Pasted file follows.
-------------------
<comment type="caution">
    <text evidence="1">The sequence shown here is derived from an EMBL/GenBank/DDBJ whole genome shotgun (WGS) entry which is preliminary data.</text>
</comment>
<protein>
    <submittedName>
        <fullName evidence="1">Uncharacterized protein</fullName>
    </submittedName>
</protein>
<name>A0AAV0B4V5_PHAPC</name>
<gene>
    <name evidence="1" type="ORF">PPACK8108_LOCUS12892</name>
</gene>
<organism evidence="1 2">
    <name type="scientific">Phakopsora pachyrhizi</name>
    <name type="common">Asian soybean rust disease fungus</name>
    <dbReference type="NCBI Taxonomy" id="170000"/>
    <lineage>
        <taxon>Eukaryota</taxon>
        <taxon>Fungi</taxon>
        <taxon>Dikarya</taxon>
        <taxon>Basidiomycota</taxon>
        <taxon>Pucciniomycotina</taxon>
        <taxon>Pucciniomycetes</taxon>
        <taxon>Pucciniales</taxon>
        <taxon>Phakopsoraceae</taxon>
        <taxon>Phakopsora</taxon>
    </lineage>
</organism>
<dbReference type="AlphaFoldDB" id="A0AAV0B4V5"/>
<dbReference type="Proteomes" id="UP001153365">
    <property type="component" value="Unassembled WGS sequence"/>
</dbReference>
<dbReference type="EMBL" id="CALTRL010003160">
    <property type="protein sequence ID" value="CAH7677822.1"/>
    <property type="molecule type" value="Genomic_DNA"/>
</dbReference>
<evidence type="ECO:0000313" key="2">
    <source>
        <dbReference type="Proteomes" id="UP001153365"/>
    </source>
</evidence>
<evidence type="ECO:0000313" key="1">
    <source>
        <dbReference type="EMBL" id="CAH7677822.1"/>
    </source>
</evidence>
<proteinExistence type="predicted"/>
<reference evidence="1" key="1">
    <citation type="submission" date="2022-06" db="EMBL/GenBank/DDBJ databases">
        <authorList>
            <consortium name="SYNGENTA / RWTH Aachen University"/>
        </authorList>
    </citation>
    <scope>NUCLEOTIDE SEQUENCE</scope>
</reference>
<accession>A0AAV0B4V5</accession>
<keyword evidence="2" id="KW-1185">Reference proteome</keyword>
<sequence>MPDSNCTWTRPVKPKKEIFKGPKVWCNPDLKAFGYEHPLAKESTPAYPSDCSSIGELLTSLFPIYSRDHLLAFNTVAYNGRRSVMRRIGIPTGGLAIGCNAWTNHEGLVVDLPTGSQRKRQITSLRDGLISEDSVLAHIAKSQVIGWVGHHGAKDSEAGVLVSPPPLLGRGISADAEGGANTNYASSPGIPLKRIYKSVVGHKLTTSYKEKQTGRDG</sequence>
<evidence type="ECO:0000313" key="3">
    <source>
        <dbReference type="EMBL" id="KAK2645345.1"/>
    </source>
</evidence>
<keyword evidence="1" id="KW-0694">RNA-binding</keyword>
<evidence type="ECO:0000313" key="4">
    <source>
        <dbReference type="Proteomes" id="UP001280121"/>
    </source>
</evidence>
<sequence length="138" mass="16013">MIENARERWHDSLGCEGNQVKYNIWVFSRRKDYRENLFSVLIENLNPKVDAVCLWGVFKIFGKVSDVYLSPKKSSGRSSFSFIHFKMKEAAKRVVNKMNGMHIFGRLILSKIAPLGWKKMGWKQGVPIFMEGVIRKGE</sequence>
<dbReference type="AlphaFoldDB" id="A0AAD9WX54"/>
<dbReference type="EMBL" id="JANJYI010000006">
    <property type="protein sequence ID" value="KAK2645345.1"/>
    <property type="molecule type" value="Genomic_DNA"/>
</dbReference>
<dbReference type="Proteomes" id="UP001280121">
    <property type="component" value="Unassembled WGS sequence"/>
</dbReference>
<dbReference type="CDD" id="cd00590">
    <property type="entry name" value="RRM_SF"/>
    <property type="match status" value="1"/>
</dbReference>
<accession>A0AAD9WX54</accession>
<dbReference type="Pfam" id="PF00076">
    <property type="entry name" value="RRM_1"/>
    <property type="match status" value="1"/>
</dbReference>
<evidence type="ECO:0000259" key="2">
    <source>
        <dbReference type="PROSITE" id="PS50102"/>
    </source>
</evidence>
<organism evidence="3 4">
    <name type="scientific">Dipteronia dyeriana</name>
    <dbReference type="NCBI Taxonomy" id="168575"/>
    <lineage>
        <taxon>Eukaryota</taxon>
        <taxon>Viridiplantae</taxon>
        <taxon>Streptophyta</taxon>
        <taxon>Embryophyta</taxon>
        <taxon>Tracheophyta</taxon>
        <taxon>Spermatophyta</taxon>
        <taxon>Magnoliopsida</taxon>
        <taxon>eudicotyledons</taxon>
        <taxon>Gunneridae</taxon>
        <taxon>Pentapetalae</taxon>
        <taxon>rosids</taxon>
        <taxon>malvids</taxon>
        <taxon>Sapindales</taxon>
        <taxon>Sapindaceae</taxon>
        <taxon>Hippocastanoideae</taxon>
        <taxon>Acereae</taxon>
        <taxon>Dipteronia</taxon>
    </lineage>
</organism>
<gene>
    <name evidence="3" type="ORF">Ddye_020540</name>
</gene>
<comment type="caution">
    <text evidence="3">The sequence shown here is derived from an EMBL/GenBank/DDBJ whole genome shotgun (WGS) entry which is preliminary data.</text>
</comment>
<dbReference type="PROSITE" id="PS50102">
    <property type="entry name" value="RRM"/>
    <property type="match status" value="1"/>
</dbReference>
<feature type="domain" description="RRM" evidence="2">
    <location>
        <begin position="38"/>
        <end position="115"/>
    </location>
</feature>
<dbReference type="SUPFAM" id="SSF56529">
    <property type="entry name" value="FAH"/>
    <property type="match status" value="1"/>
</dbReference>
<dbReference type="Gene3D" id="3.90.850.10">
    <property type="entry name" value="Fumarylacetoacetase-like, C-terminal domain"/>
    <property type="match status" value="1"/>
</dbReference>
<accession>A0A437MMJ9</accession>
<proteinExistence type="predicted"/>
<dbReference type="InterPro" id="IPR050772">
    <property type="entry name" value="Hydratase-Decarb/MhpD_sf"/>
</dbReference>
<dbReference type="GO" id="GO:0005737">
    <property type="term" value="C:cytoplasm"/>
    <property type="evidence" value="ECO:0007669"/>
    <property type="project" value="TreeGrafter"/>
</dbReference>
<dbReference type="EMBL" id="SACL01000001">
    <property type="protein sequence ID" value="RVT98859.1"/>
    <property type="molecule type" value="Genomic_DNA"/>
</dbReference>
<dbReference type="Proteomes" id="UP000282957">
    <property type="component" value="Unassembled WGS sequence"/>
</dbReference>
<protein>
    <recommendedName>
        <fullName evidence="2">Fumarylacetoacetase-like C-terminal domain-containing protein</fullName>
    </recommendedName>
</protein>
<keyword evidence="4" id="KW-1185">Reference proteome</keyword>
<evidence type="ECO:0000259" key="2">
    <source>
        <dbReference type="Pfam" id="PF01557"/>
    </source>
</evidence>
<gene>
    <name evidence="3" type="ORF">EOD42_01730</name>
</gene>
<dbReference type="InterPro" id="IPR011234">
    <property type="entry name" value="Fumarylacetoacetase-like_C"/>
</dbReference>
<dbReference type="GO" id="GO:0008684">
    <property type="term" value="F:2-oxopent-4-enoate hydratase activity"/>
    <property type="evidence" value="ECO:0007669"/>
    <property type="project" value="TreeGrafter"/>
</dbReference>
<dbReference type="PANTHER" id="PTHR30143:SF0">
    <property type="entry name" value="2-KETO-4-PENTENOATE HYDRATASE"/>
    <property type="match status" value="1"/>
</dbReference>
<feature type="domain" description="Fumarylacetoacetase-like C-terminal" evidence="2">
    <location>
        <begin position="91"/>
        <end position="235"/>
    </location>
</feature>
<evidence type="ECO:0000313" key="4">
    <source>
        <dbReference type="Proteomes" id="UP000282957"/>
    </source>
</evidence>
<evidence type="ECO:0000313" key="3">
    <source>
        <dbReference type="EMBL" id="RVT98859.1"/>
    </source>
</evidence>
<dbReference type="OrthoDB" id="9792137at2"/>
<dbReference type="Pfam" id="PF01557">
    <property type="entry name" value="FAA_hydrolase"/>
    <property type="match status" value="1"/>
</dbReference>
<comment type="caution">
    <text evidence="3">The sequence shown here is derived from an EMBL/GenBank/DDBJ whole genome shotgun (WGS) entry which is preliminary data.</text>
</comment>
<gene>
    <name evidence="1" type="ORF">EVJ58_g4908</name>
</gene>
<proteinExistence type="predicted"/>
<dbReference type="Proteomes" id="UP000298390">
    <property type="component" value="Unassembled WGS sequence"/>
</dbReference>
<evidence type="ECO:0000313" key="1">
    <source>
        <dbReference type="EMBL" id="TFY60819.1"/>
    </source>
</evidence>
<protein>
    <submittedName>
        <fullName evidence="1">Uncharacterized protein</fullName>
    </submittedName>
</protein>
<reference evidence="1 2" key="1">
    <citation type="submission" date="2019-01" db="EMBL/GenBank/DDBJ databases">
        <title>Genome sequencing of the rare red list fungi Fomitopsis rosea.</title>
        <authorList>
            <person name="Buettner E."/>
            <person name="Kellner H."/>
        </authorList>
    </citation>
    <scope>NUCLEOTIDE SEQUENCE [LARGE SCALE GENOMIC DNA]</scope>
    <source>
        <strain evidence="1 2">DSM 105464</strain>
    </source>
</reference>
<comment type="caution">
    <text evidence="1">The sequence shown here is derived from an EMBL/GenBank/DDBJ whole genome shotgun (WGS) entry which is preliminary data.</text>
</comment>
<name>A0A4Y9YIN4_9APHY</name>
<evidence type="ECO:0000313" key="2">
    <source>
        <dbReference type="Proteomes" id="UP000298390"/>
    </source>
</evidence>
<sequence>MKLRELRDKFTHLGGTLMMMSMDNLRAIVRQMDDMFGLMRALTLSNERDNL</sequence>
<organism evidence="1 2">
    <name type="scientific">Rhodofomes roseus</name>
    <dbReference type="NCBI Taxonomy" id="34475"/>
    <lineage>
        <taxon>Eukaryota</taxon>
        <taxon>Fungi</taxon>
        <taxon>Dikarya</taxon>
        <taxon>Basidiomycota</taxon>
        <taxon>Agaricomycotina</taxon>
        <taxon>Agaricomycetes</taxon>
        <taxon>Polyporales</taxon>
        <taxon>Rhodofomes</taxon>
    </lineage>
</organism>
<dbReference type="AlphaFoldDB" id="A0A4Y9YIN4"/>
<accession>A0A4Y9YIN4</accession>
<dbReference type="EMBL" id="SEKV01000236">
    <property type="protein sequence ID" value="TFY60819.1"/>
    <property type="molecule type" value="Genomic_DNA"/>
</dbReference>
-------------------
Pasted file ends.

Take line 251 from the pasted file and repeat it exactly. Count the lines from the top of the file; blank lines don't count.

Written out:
        <taxon>Eukaryota</taxon>